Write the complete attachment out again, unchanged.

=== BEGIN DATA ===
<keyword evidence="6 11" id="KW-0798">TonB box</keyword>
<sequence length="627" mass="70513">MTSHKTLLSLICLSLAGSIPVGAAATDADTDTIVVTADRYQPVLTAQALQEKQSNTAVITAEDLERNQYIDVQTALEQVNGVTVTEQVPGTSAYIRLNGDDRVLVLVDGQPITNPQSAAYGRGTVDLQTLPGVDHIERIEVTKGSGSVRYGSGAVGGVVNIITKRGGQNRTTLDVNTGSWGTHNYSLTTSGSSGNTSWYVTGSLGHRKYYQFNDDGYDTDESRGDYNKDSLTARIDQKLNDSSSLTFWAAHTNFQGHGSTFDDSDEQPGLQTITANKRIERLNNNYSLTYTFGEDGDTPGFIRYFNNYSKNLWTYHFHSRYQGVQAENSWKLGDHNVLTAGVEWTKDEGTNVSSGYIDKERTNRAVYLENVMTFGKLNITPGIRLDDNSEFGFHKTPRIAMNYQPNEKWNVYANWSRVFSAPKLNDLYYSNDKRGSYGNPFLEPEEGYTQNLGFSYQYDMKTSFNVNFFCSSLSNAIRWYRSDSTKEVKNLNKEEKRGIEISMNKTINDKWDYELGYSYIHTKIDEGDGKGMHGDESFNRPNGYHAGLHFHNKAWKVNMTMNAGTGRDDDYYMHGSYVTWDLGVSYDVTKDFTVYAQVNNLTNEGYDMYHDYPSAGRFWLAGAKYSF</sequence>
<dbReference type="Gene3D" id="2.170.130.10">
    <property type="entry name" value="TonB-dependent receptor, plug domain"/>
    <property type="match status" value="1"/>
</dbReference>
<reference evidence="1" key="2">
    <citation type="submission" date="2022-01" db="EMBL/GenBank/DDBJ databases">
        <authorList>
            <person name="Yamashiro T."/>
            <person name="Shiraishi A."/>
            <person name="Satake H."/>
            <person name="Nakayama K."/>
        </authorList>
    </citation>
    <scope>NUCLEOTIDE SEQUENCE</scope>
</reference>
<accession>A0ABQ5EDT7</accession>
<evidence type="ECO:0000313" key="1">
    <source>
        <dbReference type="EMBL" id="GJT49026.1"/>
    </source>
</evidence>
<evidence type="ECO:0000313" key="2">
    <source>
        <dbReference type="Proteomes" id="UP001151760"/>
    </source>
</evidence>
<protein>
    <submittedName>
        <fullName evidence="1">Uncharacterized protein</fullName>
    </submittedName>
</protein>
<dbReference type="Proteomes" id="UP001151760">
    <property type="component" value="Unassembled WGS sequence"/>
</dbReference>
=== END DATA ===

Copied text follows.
<keyword evidence="6 11" id="KW-0798">TonB box</keyword>
<sequence length="627" mass="70513">MTSHKTLLSLICLSLAGSIPVGAAATDADTDTIVVTADRYQPVLTAQALQEKQSNTAVITAEDLERNQYIDVQTALEQVNGVTVTEQVPGTSAYIRLNGDDRVLVLVDGQPITNPQSAAYGRGTVDLQTLPGVDHIERIEVTKGSGSVRYGSGAVGGVVNIITKRGGQNRTTLDVNTGSWGTHNYSLTTSGSSGNTSWYVTGSLGHRKYYQFNDDGYDTDESRGDYNKDSLTARIDQKLNDSSSLTFWAAHTNFQGHGSTFDDSDEQPGLQTITANKRIERLNNNYSLTYTFGEDGDTPGFIRYFNNYSKNLWTYHFHSRYQGVQAENSWKLGDHNVLTAGVEWTKDEGTNVSSGYIDKERTNRAVYLENVMTFGKLNITPGIRLDDNSEFGFHKTPRIAMNYQPNEKWNVYANWSRVFSAPKLNDLYYSNDKRGSYGNPFLEPEEGYTQNLGFSYQYDMKTSFNVNFFCSSLSNAIRWYRSDSTKEVKNLNKEEKRGIEISMNKTINDKWDYELGYSYIHTKIDEGDGKGMHGDESFNRPNGYHAGLHFHNKAWKVNMTMNAGTGRDDDYYMHGSYVTWDLGVSYDVTKDFTVYAQVNNLTNEGYDMYHDYPSAGRFWLAGAKYSF</sequence>
<dbReference type="Gene3D" id="2.170.130.10">
    <property type="entry name" value="TonB-dependent receptor, plug domain"/>
    <property type="match status" value="1"/>
</dbReference>
<reference evidence="1" key="2">
    <citation type="submission" date="2022-01" db="EMBL/GenBank/DDBJ databases">
        <authorList>
            <person name="Yamashiro T."/>
            <person name="Shiraishi A."/>
            <person name="Satake H."/>
            <person name="Nakayama K."/>
        </authorList>
    </citation>
    <scope>NUCLEOTIDE SEQUENCE</scope>
</reference>
<accession>A0ABQ5EDT7</accession>
<evidence type="ECO:0000313" key="1">
    <source>
        <dbReference type="EMBL" id="GJT49026.1"/>
    </source>
</evidence>
<evidence type="ECO:0000313" key="2">
    <source>
        <dbReference type="Proteomes" id="UP001151760"/>
    </source>
</evidence>
<protein>
    <submittedName>
        <fullName evidence="1">Uncharacterized protein</fullName>
    </submittedName>
</protein>
<dbReference type="Proteomes" id="UP001151760">
    <property type="component" value="Unassembled WGS sequence"/>
</dbReference>